by Ben Hogwood
The Bluetones‘ Slight Return was released 25 years ago today.
From a personal point I remember it well. I was searching for employment in the backwaters of Norfolk and 1996 was one of the greyest January months you can imagine, thick cloud stretching across the Fens as far as the eye could see, which was not very far.
In the midst of this Britpop had already established a firm footing in the UK singles charts thanks to Blur, Oasis and Pulp, and Radio 1’s Evening Session was providing a lifeline of quality new music, either in thrall to those three or forging new paths on the electronica side of things.
The Bluetones had already established themselves as gifted tunesmiths with Bluetonic in 1995, but Slight Return took them up a level.
Why is it a perfect song?
To get all musical, the harmonies on Slight Return are sublime. Listen to the first two chords strummed by the guitars in the first five seconds of the song. The first (D major) sets a bright picture; the second chord simply adds one note – a C# – which opens up all sorts of new possibilities. Having sung “Where did you go?”, vocalist Mark Morriss has set the scene for his story, and the C# opens the music up to give him the chance to tell it in full.
From here the song is rather wonderful, Morriss’s earnest vocal supported by jangly guitars that take the music round in a couple of exquisite circles. The music stops whenever we come back to those two chords we heard at the beginning – all acting as natural punctuation for the story.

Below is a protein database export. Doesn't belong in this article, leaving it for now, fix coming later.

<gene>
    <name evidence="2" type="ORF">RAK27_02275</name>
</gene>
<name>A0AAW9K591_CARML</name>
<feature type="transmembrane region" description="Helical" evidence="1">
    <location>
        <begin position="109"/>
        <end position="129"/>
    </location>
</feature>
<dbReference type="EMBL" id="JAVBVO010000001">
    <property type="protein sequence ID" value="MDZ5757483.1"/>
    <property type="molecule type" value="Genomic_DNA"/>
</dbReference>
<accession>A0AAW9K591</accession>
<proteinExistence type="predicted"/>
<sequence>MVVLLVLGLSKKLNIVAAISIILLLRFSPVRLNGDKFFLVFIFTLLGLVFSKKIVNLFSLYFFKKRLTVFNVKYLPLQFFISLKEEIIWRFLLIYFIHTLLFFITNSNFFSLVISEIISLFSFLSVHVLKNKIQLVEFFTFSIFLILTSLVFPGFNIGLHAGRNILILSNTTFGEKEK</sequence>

The words of the chorus are radio-friendly gold, too – “You don’t have to have the solution, You’ve got to understand the problem” – with a curious word accent that works really well.
The catchy chorus and verse match each other, with a lovely instrumental break that brings the guitars to the fore. The last chorus is even better, Morriss repeating the joyful refrain “I’m coming home” several times then countering it with “…just for a short while” and a lovely harmonic shift. That sets the scene for a breezy coda, this time using a C# right before the end, which leads to a ‘D’ for perfect closure.
Do you agree? Have a listen here:
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